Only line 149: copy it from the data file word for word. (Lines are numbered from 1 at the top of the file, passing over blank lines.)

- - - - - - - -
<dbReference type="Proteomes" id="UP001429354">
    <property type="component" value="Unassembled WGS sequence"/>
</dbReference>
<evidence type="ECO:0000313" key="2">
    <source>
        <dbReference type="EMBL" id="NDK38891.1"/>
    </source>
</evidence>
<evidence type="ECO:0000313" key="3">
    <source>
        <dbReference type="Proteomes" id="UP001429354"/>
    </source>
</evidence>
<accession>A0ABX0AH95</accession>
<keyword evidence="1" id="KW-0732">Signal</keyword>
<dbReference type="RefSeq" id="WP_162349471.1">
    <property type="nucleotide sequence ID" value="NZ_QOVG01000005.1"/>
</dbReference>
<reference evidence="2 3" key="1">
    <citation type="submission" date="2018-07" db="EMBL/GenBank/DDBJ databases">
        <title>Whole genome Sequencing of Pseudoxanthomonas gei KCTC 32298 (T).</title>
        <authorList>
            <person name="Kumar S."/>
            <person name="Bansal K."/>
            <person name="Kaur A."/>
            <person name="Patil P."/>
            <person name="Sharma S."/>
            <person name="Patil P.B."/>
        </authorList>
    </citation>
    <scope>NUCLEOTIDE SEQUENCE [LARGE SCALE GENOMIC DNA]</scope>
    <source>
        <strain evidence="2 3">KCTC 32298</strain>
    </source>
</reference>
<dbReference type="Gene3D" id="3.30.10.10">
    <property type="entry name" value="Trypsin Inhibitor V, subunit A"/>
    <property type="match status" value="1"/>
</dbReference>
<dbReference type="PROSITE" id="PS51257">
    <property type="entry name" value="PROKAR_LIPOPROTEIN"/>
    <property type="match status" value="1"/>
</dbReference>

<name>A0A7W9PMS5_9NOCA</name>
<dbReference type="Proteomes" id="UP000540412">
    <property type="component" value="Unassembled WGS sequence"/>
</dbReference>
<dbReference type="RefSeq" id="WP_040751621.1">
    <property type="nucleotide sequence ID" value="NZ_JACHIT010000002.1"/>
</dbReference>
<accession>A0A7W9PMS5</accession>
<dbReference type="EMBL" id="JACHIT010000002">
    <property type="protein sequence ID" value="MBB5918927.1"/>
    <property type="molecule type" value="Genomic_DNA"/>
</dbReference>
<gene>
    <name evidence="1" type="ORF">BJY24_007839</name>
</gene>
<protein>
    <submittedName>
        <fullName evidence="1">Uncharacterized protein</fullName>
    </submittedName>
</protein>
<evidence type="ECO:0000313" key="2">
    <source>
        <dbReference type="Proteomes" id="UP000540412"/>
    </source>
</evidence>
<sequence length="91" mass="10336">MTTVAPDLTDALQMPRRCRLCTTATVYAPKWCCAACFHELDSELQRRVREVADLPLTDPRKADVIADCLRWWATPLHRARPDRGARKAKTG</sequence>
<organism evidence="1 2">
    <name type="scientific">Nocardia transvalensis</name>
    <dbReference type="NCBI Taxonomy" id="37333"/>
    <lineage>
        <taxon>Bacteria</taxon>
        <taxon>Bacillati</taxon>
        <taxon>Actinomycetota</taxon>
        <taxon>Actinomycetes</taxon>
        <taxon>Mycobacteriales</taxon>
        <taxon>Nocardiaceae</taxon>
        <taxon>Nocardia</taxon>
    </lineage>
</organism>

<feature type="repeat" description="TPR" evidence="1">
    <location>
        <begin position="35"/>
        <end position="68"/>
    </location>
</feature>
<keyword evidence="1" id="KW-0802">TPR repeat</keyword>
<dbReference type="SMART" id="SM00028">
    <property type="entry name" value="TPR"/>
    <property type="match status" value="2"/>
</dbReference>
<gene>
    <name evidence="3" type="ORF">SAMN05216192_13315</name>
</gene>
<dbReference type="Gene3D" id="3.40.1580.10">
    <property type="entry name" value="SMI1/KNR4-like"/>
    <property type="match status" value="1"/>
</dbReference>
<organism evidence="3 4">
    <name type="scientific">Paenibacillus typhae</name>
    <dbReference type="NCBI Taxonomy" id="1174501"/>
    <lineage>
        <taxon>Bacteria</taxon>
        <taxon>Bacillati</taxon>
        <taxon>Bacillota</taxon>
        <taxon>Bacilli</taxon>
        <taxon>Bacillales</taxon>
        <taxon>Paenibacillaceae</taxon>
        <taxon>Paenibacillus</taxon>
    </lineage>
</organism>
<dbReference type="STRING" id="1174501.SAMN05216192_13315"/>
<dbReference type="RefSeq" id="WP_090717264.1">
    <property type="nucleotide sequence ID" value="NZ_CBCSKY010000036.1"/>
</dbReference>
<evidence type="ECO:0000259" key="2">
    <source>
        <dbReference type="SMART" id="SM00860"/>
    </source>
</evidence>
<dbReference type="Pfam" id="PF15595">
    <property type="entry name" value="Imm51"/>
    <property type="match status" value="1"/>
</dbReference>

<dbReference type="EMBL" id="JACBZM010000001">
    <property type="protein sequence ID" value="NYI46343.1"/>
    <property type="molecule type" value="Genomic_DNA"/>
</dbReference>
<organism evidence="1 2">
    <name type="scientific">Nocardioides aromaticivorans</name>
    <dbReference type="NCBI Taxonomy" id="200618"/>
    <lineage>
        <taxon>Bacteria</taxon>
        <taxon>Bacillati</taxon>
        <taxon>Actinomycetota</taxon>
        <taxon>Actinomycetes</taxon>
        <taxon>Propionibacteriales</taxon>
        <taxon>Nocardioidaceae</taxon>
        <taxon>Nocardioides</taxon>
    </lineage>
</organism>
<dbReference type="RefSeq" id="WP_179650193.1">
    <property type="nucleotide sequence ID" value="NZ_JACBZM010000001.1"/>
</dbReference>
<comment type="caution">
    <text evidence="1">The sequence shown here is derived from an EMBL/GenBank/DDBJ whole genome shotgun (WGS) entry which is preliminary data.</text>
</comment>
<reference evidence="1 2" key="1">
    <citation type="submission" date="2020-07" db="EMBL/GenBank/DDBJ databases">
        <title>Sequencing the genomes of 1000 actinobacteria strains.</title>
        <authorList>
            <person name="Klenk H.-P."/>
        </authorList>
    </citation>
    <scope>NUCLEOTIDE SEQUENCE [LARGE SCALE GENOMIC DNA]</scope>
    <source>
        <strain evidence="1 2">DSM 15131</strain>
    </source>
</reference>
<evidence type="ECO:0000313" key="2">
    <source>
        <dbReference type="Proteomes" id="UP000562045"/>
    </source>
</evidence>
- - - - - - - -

</comment>